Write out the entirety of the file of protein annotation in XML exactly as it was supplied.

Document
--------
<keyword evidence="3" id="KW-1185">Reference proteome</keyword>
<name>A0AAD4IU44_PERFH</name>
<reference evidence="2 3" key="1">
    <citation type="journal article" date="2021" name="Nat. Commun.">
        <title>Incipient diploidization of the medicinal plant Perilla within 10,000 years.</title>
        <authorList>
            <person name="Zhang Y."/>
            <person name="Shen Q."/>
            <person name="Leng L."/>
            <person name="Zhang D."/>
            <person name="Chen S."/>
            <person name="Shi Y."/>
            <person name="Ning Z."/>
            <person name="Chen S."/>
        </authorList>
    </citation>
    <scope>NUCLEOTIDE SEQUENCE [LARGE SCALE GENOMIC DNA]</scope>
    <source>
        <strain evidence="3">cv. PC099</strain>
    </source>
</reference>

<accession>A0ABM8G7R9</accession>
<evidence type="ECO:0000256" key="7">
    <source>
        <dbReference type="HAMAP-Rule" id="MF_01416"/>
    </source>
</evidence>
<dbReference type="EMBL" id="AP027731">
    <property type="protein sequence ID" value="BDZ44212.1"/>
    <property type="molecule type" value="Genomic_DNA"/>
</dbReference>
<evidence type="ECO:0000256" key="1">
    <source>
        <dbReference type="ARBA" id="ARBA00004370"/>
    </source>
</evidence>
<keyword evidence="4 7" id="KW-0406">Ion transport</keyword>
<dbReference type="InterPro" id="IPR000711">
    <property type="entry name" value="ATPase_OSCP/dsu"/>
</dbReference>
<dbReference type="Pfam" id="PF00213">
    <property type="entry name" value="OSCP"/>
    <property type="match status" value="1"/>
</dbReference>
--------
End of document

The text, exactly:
<keyword evidence="3" id="KW-1185">Reference proteome</keyword>
<name>A0AAD4IU44_PERFH</name>
<reference evidence="2 3" key="1">
    <citation type="journal article" date="2021" name="Nat. Commun.">
        <title>Incipient diploidization of the medicinal plant Perilla within 10,000 years.</title>
        <authorList>
            <person name="Zhang Y."/>
            <person name="Shen Q."/>
            <person name="Leng L."/>
            <person name="Zhang D."/>
            <person name="Chen S."/>
            <person name="Shi Y."/>
            <person name="Ning Z."/>
            <person name="Chen S."/>
        </authorList>
    </citation>
    <scope>NUCLEOTIDE SEQUENCE [LARGE SCALE GENOMIC DNA]</scope>
    <source>
        <strain evidence="3">cv. PC099</strain>
    </source>
</reference>

<accession>A0ABM8G7R9</accession>
<evidence type="ECO:0000256" key="7">
    <source>
        <dbReference type="HAMAP-Rule" id="MF_01416"/>
    </source>
</evidence>
<dbReference type="EMBL" id="AP027731">
    <property type="protein sequence ID" value="BDZ44212.1"/>
    <property type="molecule type" value="Genomic_DNA"/>
</dbReference>
<evidence type="ECO:0000256" key="1">
    <source>
        <dbReference type="ARBA" id="ARBA00004370"/>
    </source>
</evidence>
<keyword evidence="4 7" id="KW-0406">Ion transport</keyword>
<dbReference type="InterPro" id="IPR000711">
    <property type="entry name" value="ATPase_OSCP/dsu"/>
</dbReference>
<dbReference type="Pfam" id="PF00213">
    <property type="entry name" value="OSCP"/>
    <property type="match status" value="1"/>
</dbReference>